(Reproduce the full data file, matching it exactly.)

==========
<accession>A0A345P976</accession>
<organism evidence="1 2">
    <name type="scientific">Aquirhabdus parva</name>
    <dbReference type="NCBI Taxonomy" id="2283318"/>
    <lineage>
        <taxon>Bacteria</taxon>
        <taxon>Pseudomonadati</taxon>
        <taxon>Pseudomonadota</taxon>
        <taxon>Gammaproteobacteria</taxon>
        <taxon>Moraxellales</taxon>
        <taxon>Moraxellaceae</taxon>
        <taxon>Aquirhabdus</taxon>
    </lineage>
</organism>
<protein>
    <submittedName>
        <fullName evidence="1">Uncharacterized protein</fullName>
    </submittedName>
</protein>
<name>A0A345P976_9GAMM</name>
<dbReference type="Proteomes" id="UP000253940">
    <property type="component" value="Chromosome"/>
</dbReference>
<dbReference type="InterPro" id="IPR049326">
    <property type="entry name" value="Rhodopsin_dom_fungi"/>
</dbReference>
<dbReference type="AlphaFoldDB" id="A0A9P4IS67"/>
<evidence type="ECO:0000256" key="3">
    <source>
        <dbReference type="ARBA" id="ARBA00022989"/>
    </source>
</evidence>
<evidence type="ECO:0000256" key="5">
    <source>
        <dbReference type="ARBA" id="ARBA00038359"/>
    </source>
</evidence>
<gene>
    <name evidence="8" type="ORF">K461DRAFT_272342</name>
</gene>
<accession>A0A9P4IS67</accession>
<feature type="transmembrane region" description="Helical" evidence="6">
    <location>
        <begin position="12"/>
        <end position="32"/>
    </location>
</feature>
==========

<accession>A0A345P976</accession>
<organism evidence="1 2">
    <name type="scientific">Aquirhabdus parva</name>
    <dbReference type="NCBI Taxonomy" id="2283318"/>
    <lineage>
        <taxon>Bacteria</taxon>
        <taxon>Pseudomonadati</taxon>
        <taxon>Pseudomonadota</taxon>
        <taxon>Gammaproteobacteria</taxon>
        <taxon>Moraxellales</taxon>
        <taxon>Moraxellaceae</taxon>
        <taxon>Aquirhabdus</taxon>
    </lineage>
</organism>
<protein>
    <submittedName>
        <fullName evidence="1">Uncharacterized protein</fullName>
    </submittedName>
</protein>
<name>A0A345P976_9GAMM</name>
<dbReference type="Proteomes" id="UP000253940">
    <property type="component" value="Chromosome"/>
</dbReference>
<dbReference type="InterPro" id="IPR049326">
    <property type="entry name" value="Rhodopsin_dom_fungi"/>
</dbReference>
<dbReference type="AlphaFoldDB" id="A0A9P4IS67"/>
<evidence type="ECO:0000256" key="3">
    <source>
        <dbReference type="ARBA" id="ARBA00022989"/>
    </source>
</evidence>
<evidence type="ECO:0000256" key="5">
    <source>
        <dbReference type="ARBA" id="ARBA00038359"/>
    </source>
</evidence>
<gene>
    <name evidence="8" type="ORF">K461DRAFT_272342</name>
</gene>
<accession>A0A9P4IS67</accession>
<feature type="transmembrane region" description="Helical" evidence="6">
    <location>
        <begin position="12"/>
        <end position="32"/>
    </location>
</feature>